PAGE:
An Epoch of Life and Vigour
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Thomas Kydd was born in the Georgian Age, into a family whose livelihood depended on wig-making, a trade that would gradually diminish in importance over the coming years.
The Georgian Age, an epoch full of life and vigour, is variously defined (but most generally take it from the reign of George 1 in 1714, to the ascension of Queen Victoria in 1837). It was certainly a time of great change and huge contrasts. During the Georgian period we can point to what was probably the most graceful, leisured and cultivated time that England has known but also to the tragic consequences of the Enclosure Acts, the appalling conditions of factory life, the harsh criminal laws, the incidence of drunkenness, squalor and disease.
The early Georgians were natural, spontaneous, and straightforward. The stiff upper lip had not yet been built into the character of the English. That would come as the Georgian era morphed into the Victorian Age, partly due to the evangelical movement, partly as a reaction against the unsettling of the traditional order by industrialisation.
As the eighteenth century progressed ordinary people enjoyed a far better standard of living than ever before, and the opening up of road communications increased optimism and the feeling of attaining a new level of civilisation.
Between 1700 and 1800 the population doubled (to 8.8 million in England and Wales), many great newspapers were founded, and the middle classes – merchants and small shopkeepers, doctors, lawyers, the new landowners – came to feel more sure of their identity. Exotic influences sprang from a growing internationalism brought about by the Grand Tour and the greater ease of foreign travel, by the trading of the East India Company and other merchants, and by the voyages of explorers like Captain James Cook. These influences made themselves felt in literature, architecture and the sciences.
A steady accumulation of wealth continued throughout the Georgian period. In 1783, it was estimated that there were 28 peers with land in excess of 100,000 acres. The Industrial Revolution had its birth under the Georges but did not reach maturity until Victoria’s time.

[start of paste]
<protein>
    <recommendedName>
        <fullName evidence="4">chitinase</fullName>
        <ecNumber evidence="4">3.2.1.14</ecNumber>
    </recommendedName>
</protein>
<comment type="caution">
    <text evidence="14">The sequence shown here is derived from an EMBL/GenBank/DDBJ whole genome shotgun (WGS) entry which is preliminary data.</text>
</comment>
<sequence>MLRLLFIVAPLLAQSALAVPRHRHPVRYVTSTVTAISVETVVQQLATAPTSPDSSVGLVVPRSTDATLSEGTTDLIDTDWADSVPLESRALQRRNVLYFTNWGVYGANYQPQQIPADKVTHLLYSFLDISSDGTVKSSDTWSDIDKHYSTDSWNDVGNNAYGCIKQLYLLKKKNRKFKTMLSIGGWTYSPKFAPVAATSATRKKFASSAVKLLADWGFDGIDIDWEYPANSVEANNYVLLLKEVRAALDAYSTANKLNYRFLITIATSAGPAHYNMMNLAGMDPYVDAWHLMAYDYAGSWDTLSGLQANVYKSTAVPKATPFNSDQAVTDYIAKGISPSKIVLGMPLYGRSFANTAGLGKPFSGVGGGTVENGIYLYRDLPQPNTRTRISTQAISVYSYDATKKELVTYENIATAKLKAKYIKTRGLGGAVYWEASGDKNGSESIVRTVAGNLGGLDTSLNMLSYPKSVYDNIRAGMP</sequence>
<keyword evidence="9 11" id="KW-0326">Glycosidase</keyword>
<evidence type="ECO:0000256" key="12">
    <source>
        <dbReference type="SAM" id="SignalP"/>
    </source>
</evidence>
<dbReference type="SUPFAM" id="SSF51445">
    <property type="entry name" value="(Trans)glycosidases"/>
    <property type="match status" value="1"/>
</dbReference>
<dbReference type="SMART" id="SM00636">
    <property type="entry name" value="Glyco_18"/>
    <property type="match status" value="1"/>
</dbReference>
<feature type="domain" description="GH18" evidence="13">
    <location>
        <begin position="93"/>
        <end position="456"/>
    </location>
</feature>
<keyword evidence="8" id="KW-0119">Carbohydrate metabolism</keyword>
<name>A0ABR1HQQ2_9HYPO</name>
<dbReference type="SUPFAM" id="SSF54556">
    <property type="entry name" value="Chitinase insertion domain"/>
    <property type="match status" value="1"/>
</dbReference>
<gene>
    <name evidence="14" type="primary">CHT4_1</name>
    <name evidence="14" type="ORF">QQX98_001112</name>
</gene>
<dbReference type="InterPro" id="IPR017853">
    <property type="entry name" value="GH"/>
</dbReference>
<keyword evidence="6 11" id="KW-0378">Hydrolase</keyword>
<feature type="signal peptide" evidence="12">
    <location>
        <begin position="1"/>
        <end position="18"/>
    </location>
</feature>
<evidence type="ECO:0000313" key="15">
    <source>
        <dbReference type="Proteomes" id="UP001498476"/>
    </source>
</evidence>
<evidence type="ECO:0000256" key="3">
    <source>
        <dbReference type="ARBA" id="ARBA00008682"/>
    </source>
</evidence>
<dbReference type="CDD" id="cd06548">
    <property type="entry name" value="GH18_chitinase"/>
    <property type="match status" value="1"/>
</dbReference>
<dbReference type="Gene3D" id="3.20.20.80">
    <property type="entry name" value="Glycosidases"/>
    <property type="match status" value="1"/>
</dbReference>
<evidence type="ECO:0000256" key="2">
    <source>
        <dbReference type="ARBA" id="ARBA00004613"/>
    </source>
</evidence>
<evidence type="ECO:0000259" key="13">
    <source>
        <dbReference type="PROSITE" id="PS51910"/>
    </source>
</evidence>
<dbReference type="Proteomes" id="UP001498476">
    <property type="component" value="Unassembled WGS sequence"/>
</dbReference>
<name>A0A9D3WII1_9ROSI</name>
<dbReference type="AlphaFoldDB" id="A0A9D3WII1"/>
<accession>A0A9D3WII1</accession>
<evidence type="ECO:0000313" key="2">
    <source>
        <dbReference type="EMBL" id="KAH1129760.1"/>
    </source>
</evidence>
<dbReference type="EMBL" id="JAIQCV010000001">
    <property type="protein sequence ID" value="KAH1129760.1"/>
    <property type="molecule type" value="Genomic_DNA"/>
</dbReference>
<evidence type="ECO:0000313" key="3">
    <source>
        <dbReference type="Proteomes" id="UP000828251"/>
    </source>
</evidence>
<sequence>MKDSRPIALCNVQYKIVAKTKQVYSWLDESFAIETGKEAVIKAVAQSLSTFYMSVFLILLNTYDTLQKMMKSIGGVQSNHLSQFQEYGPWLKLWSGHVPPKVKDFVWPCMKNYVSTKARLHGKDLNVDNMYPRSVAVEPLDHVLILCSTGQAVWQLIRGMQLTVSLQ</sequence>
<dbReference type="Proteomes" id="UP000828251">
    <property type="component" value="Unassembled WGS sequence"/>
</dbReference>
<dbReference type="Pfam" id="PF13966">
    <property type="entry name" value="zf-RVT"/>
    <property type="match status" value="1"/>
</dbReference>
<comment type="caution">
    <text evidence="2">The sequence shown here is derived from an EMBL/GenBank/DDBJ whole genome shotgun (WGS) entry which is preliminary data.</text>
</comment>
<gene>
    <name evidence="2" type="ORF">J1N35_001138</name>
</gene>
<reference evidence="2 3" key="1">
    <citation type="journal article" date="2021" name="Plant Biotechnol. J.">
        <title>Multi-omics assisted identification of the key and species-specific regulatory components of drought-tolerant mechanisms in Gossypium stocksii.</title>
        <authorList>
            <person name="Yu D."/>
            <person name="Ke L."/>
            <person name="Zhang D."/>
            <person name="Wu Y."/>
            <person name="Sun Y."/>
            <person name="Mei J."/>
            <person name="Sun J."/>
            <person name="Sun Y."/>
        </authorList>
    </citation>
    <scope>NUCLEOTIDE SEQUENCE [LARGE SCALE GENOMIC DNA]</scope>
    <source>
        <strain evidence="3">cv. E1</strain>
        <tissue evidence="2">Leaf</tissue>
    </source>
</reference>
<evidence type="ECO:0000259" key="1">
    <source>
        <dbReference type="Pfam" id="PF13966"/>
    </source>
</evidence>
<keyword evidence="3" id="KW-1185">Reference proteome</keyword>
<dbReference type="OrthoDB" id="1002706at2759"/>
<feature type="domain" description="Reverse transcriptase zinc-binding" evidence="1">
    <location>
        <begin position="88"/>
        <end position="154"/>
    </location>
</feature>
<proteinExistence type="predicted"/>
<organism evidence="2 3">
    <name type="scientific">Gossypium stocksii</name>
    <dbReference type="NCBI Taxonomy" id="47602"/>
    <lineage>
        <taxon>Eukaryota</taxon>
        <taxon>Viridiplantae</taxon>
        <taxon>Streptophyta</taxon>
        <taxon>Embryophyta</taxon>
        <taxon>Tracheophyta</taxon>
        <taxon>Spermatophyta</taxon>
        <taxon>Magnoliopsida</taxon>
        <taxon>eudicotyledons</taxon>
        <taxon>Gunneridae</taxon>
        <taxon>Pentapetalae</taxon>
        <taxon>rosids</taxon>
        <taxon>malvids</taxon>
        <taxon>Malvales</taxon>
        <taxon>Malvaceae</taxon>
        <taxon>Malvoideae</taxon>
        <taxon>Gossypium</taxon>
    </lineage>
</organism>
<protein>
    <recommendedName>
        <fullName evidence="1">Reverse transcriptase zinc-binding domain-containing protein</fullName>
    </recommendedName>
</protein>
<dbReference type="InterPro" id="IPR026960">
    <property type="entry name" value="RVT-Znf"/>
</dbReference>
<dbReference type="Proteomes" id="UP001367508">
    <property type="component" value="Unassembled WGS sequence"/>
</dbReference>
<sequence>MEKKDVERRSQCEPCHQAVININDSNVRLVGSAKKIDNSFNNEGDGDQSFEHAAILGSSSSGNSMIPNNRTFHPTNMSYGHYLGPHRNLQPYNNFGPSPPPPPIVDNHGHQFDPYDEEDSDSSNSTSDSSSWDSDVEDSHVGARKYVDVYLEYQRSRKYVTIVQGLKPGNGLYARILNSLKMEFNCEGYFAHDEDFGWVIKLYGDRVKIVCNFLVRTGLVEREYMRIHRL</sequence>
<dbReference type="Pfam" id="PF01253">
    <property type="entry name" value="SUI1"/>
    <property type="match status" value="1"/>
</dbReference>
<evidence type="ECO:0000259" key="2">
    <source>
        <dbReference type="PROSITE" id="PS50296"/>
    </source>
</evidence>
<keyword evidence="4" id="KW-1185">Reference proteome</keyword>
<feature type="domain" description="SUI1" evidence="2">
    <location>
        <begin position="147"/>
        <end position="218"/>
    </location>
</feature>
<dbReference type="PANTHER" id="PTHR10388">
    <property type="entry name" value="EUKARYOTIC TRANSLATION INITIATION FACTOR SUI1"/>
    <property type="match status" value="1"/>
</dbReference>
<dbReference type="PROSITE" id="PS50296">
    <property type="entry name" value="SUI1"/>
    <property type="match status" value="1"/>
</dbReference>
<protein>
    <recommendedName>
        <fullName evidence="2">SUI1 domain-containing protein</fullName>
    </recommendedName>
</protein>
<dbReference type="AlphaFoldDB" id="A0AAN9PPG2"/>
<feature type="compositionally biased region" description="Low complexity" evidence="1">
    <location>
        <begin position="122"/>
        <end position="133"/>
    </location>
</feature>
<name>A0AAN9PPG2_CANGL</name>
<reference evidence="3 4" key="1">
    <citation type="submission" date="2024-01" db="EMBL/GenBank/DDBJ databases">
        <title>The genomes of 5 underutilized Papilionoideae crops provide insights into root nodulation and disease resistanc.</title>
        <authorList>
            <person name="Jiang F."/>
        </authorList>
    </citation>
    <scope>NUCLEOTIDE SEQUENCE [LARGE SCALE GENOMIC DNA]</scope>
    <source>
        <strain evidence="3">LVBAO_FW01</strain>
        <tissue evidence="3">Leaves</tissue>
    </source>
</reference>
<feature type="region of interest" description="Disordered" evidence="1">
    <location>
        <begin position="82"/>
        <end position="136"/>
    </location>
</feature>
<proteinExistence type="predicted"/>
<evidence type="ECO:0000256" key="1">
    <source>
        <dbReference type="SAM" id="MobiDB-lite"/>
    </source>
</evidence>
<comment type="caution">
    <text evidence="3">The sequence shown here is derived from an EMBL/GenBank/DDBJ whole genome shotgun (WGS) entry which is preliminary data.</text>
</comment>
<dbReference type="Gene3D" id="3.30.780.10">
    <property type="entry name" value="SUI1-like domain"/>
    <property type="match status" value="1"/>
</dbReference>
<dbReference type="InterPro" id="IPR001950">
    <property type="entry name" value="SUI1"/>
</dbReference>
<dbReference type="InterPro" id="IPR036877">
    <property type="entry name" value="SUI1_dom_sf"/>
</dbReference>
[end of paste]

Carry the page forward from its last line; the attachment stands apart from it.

London, ‘the Great Wen’, grew remorselessly during the Georgian era. In 1763 James Boswell observed that ‘one end of London is like a different country from the other in look and manners.’ While the rich relocated among the fashionable new squares and terraces of the West End, and the ‘middling’ classes built homes in outlying areas such as Blackheath, Putney and Kew, the poor crammed into the vacated districts on the fringes of the old City. The teeming East End ‘rookeries’ were vividly portrayed by Hogarth’s grim engravings.
Although there was a large-scale movement of workers from the countryside to London and other cities, even in 1801 78% of the population of England and Wales still lived in the country. (A fifty-fifty distribution of country vs. city dwellers was not reached until 1851.)
London’s population had topped the million mark by 1810, becoming the biggest city in the world…
Leicester Square: Public domain via Wikimedia Commons; Hogarth print: Public domain via Wikimedia Commons
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Fantastic and very informative information.
I am a new reader and an avid fan of naval stories in the days of sail or war stories of the British or US Navies. I am presently reading your Kydd novels in order and am reading Victory now via iPad.
My comment concerns your character Renzi. With all respect, I feel there are way too many pages devoted to him and find myself scanning through them and feeling like the novel is very short and overpriced because of this.
Thank you for writing a story that, when it is dealing with Kydd, holds me spellbound.
As an aside, I was a volunteer sail handler for 10 years on the Star of India out of San Diego and memories come flooding back when I read the sail handling parts of your stories.
I welcome comments on the characters in my books – it seems you don’t take to Renzi! Many of my readers find him most intriguing – and a counterfoil to Kydd’s personality…
While reading another author’s tale of sailing on the high seas in the 1790s (just taking a short break from your very interesting works), I wondered how boatswains and their mates survived aboard ship. It seems most were brutal with the cane and rope’s-end, at the orders of officers, and surely the crew disliked them immensely. I am surprised most of them weren’t tossed overboard on dark and dreary nights. Did that happen often? They had to be looking over their shoulders most of the time.
The atmosphere aboard ship in Kydd’s day depended largely on the captain. If he was fair, the men accepted punishment. It was the way things were, and generally, life aboard was better than the lot of a common labourer or farm hand ashore. Of course there were some sadistic captains, officers and sailors but these were in the minority. If there were as many as some suggest there would have been many more mutinies – and there weren’t all that many. That’s not to say, however, that on rare occasions a particularly callous/cruel mariner might not have met his end in a ‘tragic accident’…